Parker Wheedon hates people. He's the world's formost antisocial attorney-at-law.

He doesn't hate all people -- just the ones who join together in clubs destined to tuin all the things he likes best in the world to do.

Group people.

Like the Bass Anglers Sportsmen Society. What do they call it?" thundered Wheedon in his Carolina-tinged basso profundo, garbling the name into an obscene, bass-ackwards spoonerism.

Wheedon is 54 years old. He has a great bear chest and long stick legs that carry him through the mountain woods in Grizzly Adams gait. When he was a younger man he discovered that one of the most satisfying things he could do was catch largemouth bass in a lake. Nobody else was doing it much, it was great sport and he was very good at it.

From Wheedon's home in Charlotte, North Carolina, it was a short drive to Santee-Cooper Reservoir in South Carolina.

He could go there any time and expect to catch a stringer of four-, five- and six-pound bass. The biggest one he ever caught -- a thrashing 12-pounder -- came out of Santee.

But he won't fish there anymore.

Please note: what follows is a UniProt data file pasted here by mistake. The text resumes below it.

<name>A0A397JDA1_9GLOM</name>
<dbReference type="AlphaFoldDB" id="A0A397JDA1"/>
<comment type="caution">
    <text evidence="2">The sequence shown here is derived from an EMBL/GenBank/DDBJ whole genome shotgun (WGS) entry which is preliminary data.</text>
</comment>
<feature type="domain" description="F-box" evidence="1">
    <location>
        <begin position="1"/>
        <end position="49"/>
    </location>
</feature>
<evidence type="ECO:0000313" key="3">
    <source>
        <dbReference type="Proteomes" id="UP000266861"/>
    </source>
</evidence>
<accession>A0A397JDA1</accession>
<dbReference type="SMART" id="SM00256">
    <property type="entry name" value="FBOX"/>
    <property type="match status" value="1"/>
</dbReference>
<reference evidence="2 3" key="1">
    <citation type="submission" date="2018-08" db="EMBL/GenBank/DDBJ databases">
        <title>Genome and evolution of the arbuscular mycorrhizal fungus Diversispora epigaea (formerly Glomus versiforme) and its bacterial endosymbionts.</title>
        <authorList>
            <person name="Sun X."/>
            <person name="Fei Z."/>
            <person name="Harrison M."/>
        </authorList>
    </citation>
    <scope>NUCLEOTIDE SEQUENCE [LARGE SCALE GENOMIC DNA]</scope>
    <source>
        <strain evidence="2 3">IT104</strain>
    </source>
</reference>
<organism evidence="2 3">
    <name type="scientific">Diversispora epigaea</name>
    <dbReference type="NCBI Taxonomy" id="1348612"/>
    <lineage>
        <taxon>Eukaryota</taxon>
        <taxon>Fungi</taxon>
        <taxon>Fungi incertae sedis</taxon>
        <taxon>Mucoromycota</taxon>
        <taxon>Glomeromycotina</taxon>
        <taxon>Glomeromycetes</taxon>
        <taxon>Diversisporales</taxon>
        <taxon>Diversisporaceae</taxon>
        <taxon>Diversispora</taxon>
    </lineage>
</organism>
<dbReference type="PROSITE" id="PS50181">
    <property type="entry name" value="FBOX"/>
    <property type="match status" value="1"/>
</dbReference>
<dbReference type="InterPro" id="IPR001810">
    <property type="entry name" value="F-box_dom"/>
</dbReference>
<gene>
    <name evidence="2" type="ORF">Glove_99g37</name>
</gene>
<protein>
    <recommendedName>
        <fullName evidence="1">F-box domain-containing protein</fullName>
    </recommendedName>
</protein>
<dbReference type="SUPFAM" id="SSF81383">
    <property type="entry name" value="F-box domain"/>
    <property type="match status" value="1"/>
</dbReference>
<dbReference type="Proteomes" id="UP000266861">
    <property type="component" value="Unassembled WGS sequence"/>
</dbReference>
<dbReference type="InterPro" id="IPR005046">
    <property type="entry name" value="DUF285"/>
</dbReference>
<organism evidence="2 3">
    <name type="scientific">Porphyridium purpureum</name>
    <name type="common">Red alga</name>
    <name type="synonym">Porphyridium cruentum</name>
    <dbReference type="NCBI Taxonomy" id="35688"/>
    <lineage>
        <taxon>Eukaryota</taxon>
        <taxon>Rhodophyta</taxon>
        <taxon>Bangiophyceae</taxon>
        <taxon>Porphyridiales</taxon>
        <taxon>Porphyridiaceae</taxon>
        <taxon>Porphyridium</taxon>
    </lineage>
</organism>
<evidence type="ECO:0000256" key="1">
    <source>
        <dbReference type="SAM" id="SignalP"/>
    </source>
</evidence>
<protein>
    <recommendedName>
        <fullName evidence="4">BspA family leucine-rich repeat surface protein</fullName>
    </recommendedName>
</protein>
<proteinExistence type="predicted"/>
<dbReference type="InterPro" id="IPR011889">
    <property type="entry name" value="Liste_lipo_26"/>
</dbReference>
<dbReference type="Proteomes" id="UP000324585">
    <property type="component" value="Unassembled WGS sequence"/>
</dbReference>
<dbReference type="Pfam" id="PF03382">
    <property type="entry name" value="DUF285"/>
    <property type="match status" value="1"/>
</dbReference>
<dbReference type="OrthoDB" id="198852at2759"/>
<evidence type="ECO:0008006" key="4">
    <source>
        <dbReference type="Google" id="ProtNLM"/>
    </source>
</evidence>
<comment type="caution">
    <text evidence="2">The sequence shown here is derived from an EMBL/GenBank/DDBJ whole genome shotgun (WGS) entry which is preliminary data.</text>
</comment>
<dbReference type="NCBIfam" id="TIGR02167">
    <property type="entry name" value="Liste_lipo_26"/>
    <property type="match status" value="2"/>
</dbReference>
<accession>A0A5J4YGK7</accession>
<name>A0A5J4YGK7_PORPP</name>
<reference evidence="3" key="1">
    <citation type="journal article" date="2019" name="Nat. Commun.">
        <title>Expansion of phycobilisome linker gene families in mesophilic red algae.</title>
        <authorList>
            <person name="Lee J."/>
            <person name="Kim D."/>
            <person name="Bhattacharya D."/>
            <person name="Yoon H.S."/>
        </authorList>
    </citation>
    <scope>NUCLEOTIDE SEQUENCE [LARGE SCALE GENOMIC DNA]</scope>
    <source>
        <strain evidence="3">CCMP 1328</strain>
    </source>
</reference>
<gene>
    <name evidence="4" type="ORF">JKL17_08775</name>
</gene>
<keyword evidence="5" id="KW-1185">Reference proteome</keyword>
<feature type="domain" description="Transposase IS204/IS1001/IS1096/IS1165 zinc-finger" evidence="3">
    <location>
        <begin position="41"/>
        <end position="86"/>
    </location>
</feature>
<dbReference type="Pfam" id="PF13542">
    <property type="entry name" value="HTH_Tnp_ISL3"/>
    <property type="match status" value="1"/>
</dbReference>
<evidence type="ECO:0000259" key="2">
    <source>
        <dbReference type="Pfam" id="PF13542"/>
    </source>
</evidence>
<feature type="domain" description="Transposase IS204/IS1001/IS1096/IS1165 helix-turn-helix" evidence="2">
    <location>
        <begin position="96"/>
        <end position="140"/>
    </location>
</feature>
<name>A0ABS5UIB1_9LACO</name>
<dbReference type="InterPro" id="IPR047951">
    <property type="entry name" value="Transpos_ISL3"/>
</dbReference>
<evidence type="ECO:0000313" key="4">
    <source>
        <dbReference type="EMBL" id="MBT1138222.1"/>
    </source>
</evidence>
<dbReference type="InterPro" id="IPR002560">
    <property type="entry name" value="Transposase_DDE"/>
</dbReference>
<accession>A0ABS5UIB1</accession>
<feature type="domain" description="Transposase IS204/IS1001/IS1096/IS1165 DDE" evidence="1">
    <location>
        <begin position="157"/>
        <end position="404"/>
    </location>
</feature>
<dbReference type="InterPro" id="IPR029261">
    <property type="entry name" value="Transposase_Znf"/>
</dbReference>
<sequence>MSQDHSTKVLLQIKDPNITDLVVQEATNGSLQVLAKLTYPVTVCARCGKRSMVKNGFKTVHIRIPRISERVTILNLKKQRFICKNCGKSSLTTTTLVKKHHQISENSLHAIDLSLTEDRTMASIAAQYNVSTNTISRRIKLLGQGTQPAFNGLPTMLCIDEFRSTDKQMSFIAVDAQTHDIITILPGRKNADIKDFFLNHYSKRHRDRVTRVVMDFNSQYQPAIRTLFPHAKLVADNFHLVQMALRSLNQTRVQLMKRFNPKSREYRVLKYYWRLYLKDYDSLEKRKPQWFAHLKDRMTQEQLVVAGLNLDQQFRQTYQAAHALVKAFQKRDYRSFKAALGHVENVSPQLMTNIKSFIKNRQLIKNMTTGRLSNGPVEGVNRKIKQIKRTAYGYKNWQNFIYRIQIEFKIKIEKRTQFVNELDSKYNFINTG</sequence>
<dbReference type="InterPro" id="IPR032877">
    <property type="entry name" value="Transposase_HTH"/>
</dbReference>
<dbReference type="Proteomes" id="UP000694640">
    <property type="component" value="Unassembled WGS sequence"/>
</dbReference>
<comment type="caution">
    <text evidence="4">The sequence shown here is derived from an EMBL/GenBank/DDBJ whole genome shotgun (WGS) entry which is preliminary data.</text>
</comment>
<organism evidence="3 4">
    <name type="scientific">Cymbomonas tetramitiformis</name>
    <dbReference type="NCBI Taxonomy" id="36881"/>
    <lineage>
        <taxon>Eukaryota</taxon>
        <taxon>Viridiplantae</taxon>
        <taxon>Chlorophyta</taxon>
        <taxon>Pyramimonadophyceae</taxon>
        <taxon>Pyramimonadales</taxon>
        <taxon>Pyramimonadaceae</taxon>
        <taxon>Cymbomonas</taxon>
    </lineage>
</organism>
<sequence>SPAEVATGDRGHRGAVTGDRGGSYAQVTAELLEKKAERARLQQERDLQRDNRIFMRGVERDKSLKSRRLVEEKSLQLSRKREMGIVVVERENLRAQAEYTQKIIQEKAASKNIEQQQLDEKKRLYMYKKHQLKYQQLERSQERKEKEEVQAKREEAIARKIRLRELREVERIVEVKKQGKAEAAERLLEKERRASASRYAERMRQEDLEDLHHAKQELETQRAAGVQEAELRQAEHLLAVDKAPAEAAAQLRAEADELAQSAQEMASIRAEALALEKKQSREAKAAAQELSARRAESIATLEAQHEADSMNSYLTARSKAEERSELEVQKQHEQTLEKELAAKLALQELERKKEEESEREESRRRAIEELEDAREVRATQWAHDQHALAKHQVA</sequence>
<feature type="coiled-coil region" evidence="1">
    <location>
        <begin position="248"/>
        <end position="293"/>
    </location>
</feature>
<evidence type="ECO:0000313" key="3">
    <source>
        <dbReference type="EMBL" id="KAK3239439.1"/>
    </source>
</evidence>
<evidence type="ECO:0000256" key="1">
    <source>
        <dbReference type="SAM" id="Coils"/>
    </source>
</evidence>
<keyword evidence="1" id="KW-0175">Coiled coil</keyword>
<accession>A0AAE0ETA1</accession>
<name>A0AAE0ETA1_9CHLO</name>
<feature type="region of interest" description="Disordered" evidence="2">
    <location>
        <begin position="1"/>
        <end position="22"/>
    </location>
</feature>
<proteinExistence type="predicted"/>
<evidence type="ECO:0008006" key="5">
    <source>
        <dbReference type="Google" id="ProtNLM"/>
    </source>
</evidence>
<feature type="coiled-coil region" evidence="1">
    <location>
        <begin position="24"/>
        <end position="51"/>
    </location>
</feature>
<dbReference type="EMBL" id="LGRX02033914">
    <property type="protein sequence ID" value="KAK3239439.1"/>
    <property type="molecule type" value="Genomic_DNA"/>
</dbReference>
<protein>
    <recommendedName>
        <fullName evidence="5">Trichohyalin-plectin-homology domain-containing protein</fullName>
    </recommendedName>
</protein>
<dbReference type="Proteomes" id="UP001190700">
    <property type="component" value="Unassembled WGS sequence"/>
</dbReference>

B.S.S.S. discovered it.

He blames it largely on an old friend who learned Santee the way Wheedon did -- by long, lonely hours on the lake, poring over topographical maps from before the closure of the dam and the flooding of the land, looking for places where bass would likely hide.

Then one day the old friend joined B.A.S.S. and became one of the stalwarts of the organization's fish-for-cash circuit. His name is Roland Martin, and Wheedon says Martin sold out.

"The first thing I knew he was putting together a book with all the places we'd worked so hard to find laid out for the world to see. They were our spots. Since that booklet came out there isn't a piece of submerged structure in Santee that doesn't have a plastic worm dragged over it at least three times a day."

Wheedon told Martin what he thought of the booklet, but it did no good. Now Santee is off his list.

Along with about every other decent-size lake in the East, all of them "discovered" by B.A.S.S. and its legions of jumpsuited anglers. These fishermen, many of whom Wheedon contends lack the ingenuity and patience to find good fishing holes themselves, are educated by B.A.S.S. newsletters and peer support. Big-money tournaments lure the the best fishermen, the press and hangers-on to the fine bass lakes. In high season some of those lakes wind up lookig like the Beltway in rush hour.

Wheedon finally gave up. Now he only fishes rivers where the B.A.S.S. people's fancy high-powered boats won't go. He does extraordinarily well in some rivers, but he won't even tell his friends where they are.

His experience with B.A.S.S. gave Wheedon recurring nightmares. Something in the dark recesses of his psyche kept telling him that someday the same thing could happen to his other favorite pastime -- wild turkey hunting.

Wheedon is, plainly and simply, one of the finest turkey hunters there is. He's killed 132 turkey over the years. He doesn't just hunt the big birds; he studies them.